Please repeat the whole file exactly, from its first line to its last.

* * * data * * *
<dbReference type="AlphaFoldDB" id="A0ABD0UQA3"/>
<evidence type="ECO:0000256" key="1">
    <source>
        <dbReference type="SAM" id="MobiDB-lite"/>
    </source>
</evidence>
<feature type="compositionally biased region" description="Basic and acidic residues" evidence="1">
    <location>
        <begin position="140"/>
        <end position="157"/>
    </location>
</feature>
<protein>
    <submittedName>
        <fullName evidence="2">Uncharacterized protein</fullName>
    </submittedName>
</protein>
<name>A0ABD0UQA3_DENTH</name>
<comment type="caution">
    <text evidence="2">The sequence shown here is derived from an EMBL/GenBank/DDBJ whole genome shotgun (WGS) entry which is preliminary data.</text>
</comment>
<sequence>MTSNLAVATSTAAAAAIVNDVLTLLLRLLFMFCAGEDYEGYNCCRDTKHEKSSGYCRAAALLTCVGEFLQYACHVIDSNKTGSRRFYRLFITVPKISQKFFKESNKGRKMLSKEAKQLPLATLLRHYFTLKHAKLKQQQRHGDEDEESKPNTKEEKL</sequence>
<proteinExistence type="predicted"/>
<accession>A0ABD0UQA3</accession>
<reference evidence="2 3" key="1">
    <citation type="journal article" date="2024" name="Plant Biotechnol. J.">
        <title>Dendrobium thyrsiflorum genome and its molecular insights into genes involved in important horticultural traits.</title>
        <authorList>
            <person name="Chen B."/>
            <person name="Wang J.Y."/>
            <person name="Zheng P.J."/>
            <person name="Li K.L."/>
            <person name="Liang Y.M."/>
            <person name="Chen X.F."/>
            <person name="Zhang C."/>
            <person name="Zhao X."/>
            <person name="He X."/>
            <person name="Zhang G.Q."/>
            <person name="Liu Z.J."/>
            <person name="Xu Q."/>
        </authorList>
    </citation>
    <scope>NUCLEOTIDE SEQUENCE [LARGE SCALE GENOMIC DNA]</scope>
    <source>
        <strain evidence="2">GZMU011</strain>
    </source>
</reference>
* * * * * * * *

<dbReference type="AlphaFoldDB" id="A0ABD0UQA3"/>
<evidence type="ECO:0000256" key="1">
    <source>
        <dbReference type="SAM" id="MobiDB-lite"/>
    </source>
</evidence>
<feature type="compositionally biased region" description="Basic and acidic residues" evidence="1">
    <location>
        <begin position="140"/>
        <end position="157"/>
    </location>
</feature>
<protein>
    <submittedName>
        <fullName evidence="2">Uncharacterized protein</fullName>
    </submittedName>
</protein>
<name>A0ABD0UQA3_DENTH</name>
<comment type="caution">
    <text evidence="2">The sequence shown here is derived from an EMBL/GenBank/DDBJ whole genome shotgun (WGS) entry which is preliminary data.</text>
</comment>
<sequence>MTSNLAVATSTAAAAAIVNDVLTLLLRLLFMFCAGEDYEGYNCCRDTKHEKSSGYCRAAALLTCVGEFLQYACHVIDSNKTGSRRFYRLFITVPKISQKFFKESNKGRKMLSKEAKQLPLATLLRHYFTLKHAKLKQQQRHGDEDEESKPNTKEEKL</sequence>
<proteinExistence type="predicted"/>
<accession>A0ABD0UQA3</accession>
<reference evidence="2 3" key="1">
    <citation type="journal article" date="2024" name="Plant Biotechnol. J.">
        <title>Dendrobium thyrsiflorum genome and its molecular insights into genes involved in important horticultural traits.</title>
        <authorList>
            <person name="Chen B."/>
            <person name="Wang J.Y."/>
            <person name="Zheng P.J."/>
            <person name="Li K.L."/>
            <person name="Liang Y.M."/>
            <person name="Chen X.F."/>
            <person name="Zhang C."/>
            <person name="Zhao X."/>
            <person name="He X."/>
            <person name="Zhang G.Q."/>
            <person name="Liu Z.J."/>
            <person name="Xu Q."/>
        </authorList>
    </citation>
    <scope>NUCLEOTIDE SEQUENCE [LARGE SCALE GENOMIC DNA]</scope>
    <source>
        <strain evidence="2">GZMU011</strain>
    </source>
</reference>